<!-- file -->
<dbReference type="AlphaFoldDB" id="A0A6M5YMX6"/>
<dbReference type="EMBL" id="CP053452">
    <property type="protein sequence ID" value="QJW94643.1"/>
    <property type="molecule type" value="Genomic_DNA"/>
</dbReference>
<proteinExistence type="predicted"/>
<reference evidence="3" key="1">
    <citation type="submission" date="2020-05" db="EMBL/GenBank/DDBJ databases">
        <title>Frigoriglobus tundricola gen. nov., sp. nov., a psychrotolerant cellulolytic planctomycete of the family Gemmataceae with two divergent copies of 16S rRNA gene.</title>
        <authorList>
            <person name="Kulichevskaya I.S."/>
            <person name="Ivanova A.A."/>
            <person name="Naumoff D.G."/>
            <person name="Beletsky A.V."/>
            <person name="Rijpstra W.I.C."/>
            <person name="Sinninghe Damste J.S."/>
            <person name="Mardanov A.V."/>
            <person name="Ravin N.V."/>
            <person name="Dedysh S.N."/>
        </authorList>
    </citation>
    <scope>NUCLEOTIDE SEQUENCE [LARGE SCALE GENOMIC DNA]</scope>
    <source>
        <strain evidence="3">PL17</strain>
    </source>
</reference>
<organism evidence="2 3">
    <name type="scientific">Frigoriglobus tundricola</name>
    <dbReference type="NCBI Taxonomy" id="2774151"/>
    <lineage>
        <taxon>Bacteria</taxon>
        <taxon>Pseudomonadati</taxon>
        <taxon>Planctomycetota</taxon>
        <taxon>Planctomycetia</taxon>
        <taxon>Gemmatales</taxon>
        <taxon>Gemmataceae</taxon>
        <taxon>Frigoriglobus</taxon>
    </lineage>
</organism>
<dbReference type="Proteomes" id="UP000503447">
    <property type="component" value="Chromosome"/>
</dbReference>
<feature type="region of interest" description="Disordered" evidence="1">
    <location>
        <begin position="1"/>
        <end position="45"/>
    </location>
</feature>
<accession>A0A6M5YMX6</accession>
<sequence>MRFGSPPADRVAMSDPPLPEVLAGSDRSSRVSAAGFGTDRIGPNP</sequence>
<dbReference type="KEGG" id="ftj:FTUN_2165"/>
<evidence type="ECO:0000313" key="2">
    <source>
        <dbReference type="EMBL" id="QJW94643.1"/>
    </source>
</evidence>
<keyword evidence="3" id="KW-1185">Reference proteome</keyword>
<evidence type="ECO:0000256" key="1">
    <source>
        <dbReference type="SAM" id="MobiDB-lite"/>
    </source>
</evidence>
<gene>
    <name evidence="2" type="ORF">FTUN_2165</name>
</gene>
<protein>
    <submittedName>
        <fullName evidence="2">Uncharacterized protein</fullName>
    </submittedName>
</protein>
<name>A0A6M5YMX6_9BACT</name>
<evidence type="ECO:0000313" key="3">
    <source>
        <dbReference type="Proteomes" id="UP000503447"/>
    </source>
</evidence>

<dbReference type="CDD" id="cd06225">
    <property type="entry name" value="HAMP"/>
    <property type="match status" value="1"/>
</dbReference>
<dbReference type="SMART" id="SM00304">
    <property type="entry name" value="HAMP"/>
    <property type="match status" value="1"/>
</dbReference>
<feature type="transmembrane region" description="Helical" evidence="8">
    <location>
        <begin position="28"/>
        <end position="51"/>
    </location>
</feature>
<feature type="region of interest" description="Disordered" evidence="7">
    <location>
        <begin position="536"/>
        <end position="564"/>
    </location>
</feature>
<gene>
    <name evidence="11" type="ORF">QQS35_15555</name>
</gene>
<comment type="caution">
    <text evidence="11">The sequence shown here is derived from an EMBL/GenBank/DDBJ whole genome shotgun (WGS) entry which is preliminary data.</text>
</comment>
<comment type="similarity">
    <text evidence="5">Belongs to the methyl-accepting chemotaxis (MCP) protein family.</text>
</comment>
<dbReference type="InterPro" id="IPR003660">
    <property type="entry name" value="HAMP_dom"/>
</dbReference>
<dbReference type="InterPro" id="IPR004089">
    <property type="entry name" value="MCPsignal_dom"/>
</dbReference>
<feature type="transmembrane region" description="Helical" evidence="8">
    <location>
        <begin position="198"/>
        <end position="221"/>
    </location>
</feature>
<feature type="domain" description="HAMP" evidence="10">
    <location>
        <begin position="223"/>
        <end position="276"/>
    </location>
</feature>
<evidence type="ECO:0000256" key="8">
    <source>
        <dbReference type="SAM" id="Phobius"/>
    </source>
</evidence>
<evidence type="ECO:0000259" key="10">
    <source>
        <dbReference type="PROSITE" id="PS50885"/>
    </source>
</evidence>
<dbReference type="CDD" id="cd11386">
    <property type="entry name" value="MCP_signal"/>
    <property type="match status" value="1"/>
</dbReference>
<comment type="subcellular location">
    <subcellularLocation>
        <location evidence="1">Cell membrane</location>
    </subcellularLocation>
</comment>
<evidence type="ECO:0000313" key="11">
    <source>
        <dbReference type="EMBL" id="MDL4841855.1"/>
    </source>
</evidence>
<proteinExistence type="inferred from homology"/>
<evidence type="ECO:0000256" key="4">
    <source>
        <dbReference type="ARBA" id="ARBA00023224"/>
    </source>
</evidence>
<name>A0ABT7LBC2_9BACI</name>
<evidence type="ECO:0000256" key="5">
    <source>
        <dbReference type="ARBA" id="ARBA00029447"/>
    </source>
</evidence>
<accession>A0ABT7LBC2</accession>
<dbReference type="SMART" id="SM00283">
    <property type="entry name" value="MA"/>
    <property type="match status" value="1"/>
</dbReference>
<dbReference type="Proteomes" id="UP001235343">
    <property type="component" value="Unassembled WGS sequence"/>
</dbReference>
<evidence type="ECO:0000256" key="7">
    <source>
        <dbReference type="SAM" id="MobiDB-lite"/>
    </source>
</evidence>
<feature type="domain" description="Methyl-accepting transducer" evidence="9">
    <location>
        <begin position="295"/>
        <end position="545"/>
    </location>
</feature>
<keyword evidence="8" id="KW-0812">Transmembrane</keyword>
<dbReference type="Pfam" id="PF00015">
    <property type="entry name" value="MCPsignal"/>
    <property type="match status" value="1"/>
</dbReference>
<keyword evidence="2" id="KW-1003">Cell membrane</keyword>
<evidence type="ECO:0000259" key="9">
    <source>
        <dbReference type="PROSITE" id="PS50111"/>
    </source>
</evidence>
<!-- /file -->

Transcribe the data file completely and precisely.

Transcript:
<dbReference type="AlphaFoldDB" id="A0A6M5YMX6"/>
<dbReference type="EMBL" id="CP053452">
    <property type="protein sequence ID" value="QJW94643.1"/>
    <property type="molecule type" value="Genomic_DNA"/>
</dbReference>
<proteinExistence type="predicted"/>
<reference evidence="3" key="1">
    <citation type="submission" date="2020-05" db="EMBL/GenBank/DDBJ databases">
        <title>Frigoriglobus tundricola gen. nov., sp. nov., a psychrotolerant cellulolytic planctomycete of the family Gemmataceae with two divergent copies of 16S rRNA gene.</title>
        <authorList>
            <person name="Kulichevskaya I.S."/>
            <person name="Ivanova A.A."/>
            <person name="Naumoff D.G."/>
            <person name="Beletsky A.V."/>
            <person name="Rijpstra W.I.C."/>
            <person name="Sinninghe Damste J.S."/>
            <person name="Mardanov A.V."/>
            <person name="Ravin N.V."/>
            <person name="Dedysh S.N."/>
        </authorList>
    </citation>
    <scope>NUCLEOTIDE SEQUENCE [LARGE SCALE GENOMIC DNA]</scope>
    <source>
        <strain evidence="3">PL17</strain>
    </source>
</reference>
<organism evidence="2 3">
    <name type="scientific">Frigoriglobus tundricola</name>
    <dbReference type="NCBI Taxonomy" id="2774151"/>
    <lineage>
        <taxon>Bacteria</taxon>
        <taxon>Pseudomonadati</taxon>
        <taxon>Planctomycetota</taxon>
        <taxon>Planctomycetia</taxon>
        <taxon>Gemmatales</taxon>
        <taxon>Gemmataceae</taxon>
        <taxon>Frigoriglobus</taxon>
    </lineage>
</organism>
<dbReference type="Proteomes" id="UP000503447">
    <property type="component" value="Chromosome"/>
</dbReference>
<feature type="region of interest" description="Disordered" evidence="1">
    <location>
        <begin position="1"/>
        <end position="45"/>
    </location>
</feature>
<accession>A0A6M5YMX6</accession>
<sequence>MRFGSPPADRVAMSDPPLPEVLAGSDRSSRVSAAGFGTDRIGPNP</sequence>
<dbReference type="KEGG" id="ftj:FTUN_2165"/>
<evidence type="ECO:0000313" key="2">
    <source>
        <dbReference type="EMBL" id="QJW94643.1"/>
    </source>
</evidence>
<keyword evidence="3" id="KW-1185">Reference proteome</keyword>
<evidence type="ECO:0000256" key="1">
    <source>
        <dbReference type="SAM" id="MobiDB-lite"/>
    </source>
</evidence>
<gene>
    <name evidence="2" type="ORF">FTUN_2165</name>
</gene>
<protein>
    <submittedName>
        <fullName evidence="2">Uncharacterized protein</fullName>
    </submittedName>
</protein>
<name>A0A6M5YMX6_9BACT</name>
<evidence type="ECO:0000313" key="3">
    <source>
        <dbReference type="Proteomes" id="UP000503447"/>
    </source>
</evidence>

<dbReference type="CDD" id="cd06225">
    <property type="entry name" value="HAMP"/>
    <property type="match status" value="1"/>
</dbReference>
<dbReference type="SMART" id="SM00304">
    <property type="entry name" value="HAMP"/>
    <property type="match status" value="1"/>
</dbReference>
<feature type="transmembrane region" description="Helical" evidence="8">
    <location>
        <begin position="28"/>
        <end position="51"/>
    </location>
</feature>
<feature type="region of interest" description="Disordered" evidence="7">
    <location>
        <begin position="536"/>
        <end position="564"/>
    </location>
</feature>
<gene>
    <name evidence="11" type="ORF">QQS35_15555</name>
</gene>
<comment type="caution">
    <text evidence="11">The sequence shown here is derived from an EMBL/GenBank/DDBJ whole genome shotgun (WGS) entry which is preliminary data.</text>
</comment>
<comment type="similarity">
    <text evidence="5">Belongs to the methyl-accepting chemotaxis (MCP) protein family.</text>
</comment>
<dbReference type="InterPro" id="IPR003660">
    <property type="entry name" value="HAMP_dom"/>
</dbReference>
<dbReference type="InterPro" id="IPR004089">
    <property type="entry name" value="MCPsignal_dom"/>
</dbReference>
<feature type="transmembrane region" description="Helical" evidence="8">
    <location>
        <begin position="198"/>
        <end position="221"/>
    </location>
</feature>
<feature type="domain" description="HAMP" evidence="10">
    <location>
        <begin position="223"/>
        <end position="276"/>
    </location>
</feature>
<evidence type="ECO:0000256" key="8">
    <source>
        <dbReference type="SAM" id="Phobius"/>
    </source>
</evidence>
<evidence type="ECO:0000259" key="10">
    <source>
        <dbReference type="PROSITE" id="PS50885"/>
    </source>
</evidence>
<dbReference type="CDD" id="cd11386">
    <property type="entry name" value="MCP_signal"/>
    <property type="match status" value="1"/>
</dbReference>
<comment type="subcellular location">
    <subcellularLocation>
        <location evidence="1">Cell membrane</location>
    </subcellularLocation>
</comment>
<evidence type="ECO:0000313" key="11">
    <source>
        <dbReference type="EMBL" id="MDL4841855.1"/>
    </source>
</evidence>
<proteinExistence type="inferred from homology"/>
<evidence type="ECO:0000256" key="4">
    <source>
        <dbReference type="ARBA" id="ARBA00023224"/>
    </source>
</evidence>
<name>A0ABT7LBC2_9BACI</name>
<evidence type="ECO:0000256" key="5">
    <source>
        <dbReference type="ARBA" id="ARBA00029447"/>
    </source>
</evidence>
<accession>A0ABT7LBC2</accession>
<dbReference type="SMART" id="SM00283">
    <property type="entry name" value="MA"/>
    <property type="match status" value="1"/>
</dbReference>
<dbReference type="Proteomes" id="UP001235343">
    <property type="component" value="Unassembled WGS sequence"/>
</dbReference>
<evidence type="ECO:0000256" key="7">
    <source>
        <dbReference type="SAM" id="MobiDB-lite"/>
    </source>
</evidence>
<feature type="domain" description="Methyl-accepting transducer" evidence="9">
    <location>
        <begin position="295"/>
        <end position="545"/>
    </location>
</feature>
<keyword evidence="8" id="KW-0812">Transmembrane</keyword>
<dbReference type="Pfam" id="PF00015">
    <property type="entry name" value="MCPsignal"/>
    <property type="match status" value="1"/>
</dbReference>
<keyword evidence="2" id="KW-1003">Cell membrane</keyword>
<evidence type="ECO:0000259" key="9">
    <source>
        <dbReference type="PROSITE" id="PS50111"/>
    </source>
</evidence>